We’ve carefully selected these blogs because they are actively working to educate, inspire, and empower their readers with frequent updates and high-quality information. If you would like to tell us about a blog, nominate them by emailing us at email@example.com!
The state of Massachusetts passed the nation’s first adoption law in 1851. Since then, the rules and regulations — not to mention the cultural significance — of adoption have changed dramatically in the United States.
Today, roughly 135,000 children are adopted in the United States every year. Even though the term “adoption” carries less stigma than it did 40 or 50 years ago, many children who are adopted carry a litany of emotions as a result. While not all adoptees feel this way, many face feelings of abandonment and unworthiness that can persist for years, if not a lifetime.
Often the cultural narrative of adoption is told almost exclusively from the side of the adoptive parent — not the adoptees themselves. The blogs we’ve listed are changing that. They include a diverse range of voices shining a light on the issues, concerns, and experiences of the adoptee community.
Started in 2011, Lost Daughters is an independent collaboration of women who write about their experiences of being adopted. Their mission is to create a safe space for adoptees to turn to when they need to express themselves. Writers deal with themes of abandonment and resilience, explore the institutions which shepherd and promote adoptions, and foster an open space for productive dialogue around adoption.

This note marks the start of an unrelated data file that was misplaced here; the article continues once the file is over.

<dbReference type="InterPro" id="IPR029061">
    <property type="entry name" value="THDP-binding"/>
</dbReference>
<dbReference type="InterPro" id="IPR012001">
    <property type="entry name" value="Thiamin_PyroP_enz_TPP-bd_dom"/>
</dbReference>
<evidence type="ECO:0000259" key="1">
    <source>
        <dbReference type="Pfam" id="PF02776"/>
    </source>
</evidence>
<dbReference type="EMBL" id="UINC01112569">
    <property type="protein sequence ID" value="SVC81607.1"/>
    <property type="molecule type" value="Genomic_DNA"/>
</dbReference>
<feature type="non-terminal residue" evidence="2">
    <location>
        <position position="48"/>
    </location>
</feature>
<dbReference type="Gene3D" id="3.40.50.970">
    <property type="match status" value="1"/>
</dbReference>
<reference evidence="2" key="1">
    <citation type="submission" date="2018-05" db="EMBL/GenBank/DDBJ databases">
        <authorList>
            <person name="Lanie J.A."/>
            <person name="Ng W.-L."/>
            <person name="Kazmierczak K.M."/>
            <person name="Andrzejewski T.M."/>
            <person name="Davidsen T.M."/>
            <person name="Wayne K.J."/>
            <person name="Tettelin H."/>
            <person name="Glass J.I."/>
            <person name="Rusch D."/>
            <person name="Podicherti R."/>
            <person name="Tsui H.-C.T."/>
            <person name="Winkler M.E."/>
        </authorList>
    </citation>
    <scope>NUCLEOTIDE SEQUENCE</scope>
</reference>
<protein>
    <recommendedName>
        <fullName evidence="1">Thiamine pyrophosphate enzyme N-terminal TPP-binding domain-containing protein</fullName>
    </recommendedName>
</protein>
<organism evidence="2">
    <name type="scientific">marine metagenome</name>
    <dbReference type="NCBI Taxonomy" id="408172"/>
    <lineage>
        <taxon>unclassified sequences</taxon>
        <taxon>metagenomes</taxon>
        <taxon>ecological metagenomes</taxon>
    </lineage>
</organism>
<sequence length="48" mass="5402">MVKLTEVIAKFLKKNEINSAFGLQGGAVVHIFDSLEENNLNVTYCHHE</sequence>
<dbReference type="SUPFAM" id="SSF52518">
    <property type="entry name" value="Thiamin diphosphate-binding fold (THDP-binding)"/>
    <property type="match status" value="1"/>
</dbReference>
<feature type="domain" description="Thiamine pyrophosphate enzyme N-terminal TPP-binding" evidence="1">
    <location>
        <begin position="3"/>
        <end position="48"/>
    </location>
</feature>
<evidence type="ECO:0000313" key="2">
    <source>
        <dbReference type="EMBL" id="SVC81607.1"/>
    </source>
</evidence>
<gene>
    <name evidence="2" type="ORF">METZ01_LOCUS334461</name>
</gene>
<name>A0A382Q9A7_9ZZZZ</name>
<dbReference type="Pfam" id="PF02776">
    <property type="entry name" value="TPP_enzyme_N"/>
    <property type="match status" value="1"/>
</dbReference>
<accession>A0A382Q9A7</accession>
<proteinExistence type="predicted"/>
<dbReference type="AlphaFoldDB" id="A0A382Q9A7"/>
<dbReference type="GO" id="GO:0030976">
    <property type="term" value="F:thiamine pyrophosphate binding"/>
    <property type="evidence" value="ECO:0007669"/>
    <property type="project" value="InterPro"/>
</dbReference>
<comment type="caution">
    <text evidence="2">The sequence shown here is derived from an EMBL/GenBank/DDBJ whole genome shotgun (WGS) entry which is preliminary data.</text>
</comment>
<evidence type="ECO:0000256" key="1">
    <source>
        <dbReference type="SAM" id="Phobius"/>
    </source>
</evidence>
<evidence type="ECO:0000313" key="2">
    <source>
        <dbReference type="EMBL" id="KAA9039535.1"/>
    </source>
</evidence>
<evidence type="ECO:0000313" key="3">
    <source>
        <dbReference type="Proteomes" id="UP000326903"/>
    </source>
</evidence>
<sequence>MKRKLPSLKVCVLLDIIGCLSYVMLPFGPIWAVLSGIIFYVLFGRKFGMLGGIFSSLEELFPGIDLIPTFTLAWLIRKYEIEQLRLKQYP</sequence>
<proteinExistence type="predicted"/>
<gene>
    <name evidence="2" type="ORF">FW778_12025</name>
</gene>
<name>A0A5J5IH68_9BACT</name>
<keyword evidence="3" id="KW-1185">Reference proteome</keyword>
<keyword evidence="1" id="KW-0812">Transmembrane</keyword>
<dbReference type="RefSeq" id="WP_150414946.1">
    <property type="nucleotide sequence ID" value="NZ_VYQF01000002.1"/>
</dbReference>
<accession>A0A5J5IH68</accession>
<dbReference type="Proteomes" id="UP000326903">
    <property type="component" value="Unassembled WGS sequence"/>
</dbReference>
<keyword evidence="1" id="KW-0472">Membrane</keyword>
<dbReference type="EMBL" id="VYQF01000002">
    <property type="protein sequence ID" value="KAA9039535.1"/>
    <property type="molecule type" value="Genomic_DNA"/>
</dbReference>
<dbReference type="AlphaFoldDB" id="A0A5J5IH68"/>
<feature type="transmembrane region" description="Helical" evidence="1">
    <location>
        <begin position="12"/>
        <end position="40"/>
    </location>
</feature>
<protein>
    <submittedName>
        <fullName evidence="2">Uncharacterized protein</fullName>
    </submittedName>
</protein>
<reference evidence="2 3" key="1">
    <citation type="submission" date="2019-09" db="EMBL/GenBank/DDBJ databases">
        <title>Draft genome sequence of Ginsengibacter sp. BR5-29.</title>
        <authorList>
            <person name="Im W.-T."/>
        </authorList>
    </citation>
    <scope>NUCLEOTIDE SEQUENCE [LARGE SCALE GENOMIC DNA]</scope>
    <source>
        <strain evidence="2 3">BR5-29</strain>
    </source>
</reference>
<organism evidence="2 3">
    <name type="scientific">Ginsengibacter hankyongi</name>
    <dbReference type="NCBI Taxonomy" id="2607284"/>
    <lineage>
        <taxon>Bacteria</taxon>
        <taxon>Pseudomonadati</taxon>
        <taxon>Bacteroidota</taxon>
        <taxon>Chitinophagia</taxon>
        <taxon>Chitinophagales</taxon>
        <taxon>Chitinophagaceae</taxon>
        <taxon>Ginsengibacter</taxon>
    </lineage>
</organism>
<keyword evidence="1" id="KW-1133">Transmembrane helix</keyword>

This blog, written by Amanda Transue-Woolston, is intensely personal. She started off writing about her experience finding her birth parents. Once she accomplished that feat, she turned her interests toward adoptee activism. Her site offers a wealth of knowledge regarding the legal adoption process. Her goal is to challenge the notion that adoption is a mysterious process, and we think she is well on her way.